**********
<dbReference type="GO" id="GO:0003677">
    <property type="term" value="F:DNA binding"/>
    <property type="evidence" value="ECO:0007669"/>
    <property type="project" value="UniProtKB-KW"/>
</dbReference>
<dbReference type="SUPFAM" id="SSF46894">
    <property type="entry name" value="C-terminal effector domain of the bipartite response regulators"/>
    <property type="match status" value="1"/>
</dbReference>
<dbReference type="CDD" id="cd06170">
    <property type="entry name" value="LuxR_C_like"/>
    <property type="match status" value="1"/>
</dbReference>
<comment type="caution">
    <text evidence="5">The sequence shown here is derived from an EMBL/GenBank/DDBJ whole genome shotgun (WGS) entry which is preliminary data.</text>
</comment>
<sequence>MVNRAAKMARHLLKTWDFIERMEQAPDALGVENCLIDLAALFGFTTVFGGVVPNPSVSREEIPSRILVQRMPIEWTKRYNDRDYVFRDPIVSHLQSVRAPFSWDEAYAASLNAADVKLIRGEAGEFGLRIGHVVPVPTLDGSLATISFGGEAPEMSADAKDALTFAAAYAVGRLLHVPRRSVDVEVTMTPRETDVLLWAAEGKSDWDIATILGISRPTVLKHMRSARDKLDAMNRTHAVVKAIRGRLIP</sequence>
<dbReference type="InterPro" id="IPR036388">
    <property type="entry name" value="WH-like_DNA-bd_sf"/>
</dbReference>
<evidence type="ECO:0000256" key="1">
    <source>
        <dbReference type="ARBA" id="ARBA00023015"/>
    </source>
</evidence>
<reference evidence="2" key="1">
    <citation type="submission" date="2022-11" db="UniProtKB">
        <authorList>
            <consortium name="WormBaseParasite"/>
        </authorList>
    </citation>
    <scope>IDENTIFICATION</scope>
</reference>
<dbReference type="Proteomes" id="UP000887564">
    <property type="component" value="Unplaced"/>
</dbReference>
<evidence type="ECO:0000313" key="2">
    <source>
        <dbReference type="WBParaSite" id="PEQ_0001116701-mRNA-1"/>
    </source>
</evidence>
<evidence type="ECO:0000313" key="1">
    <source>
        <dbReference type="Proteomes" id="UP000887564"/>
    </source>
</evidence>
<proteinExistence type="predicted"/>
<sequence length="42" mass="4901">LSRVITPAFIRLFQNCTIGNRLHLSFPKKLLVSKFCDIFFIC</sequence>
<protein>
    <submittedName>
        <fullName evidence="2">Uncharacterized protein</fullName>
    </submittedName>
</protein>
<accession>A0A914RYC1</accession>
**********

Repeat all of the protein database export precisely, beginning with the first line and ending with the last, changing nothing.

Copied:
<dbReference type="GO" id="GO:0003677">
    <property type="term" value="F:DNA binding"/>
    <property type="evidence" value="ECO:0007669"/>
    <property type="project" value="UniProtKB-KW"/>
</dbReference>
<dbReference type="SUPFAM" id="SSF46894">
    <property type="entry name" value="C-terminal effector domain of the bipartite response regulators"/>
    <property type="match status" value="1"/>
</dbReference>
<dbReference type="CDD" id="cd06170">
    <property type="entry name" value="LuxR_C_like"/>
    <property type="match status" value="1"/>
</dbReference>
<comment type="caution">
    <text evidence="5">The sequence shown here is derived from an EMBL/GenBank/DDBJ whole genome shotgun (WGS) entry which is preliminary data.</text>
</comment>
<sequence>MVNRAAKMARHLLKTWDFIERMEQAPDALGVENCLIDLAALFGFTTVFGGVVPNPSVSREEIPSRILVQRMPIEWTKRYNDRDYVFRDPIVSHLQSVRAPFSWDEAYAASLNAADVKLIRGEAGEFGLRIGHVVPVPTLDGSLATISFGGEAPEMSADAKDALTFAAAYAVGRLLHVPRRSVDVEVTMTPRETDVLLWAAEGKSDWDIATILGISRPTVLKHMRSARDKLDAMNRTHAVVKAIRGRLIP</sequence>
<dbReference type="InterPro" id="IPR036388">
    <property type="entry name" value="WH-like_DNA-bd_sf"/>
</dbReference>
<evidence type="ECO:0000256" key="1">
    <source>
        <dbReference type="ARBA" id="ARBA00023015"/>
    </source>
</evidence>
<reference evidence="2" key="1">
    <citation type="submission" date="2022-11" db="UniProtKB">
        <authorList>
            <consortium name="WormBaseParasite"/>
        </authorList>
    </citation>
    <scope>IDENTIFICATION</scope>
</reference>
<dbReference type="Proteomes" id="UP000887564">
    <property type="component" value="Unplaced"/>
</dbReference>
<evidence type="ECO:0000313" key="2">
    <source>
        <dbReference type="WBParaSite" id="PEQ_0001116701-mRNA-1"/>
    </source>
</evidence>
<evidence type="ECO:0000313" key="1">
    <source>
        <dbReference type="Proteomes" id="UP000887564"/>
    </source>
</evidence>
<proteinExistence type="predicted"/>
<sequence length="42" mass="4901">LSRVITPAFIRLFQNCTIGNRLHLSFPKKLLVSKFCDIFFIC</sequence>
<protein>
    <submittedName>
        <fullName evidence="2">Uncharacterized protein</fullName>
    </submittedName>
</protein>
<accession>A0A914RYC1</accession>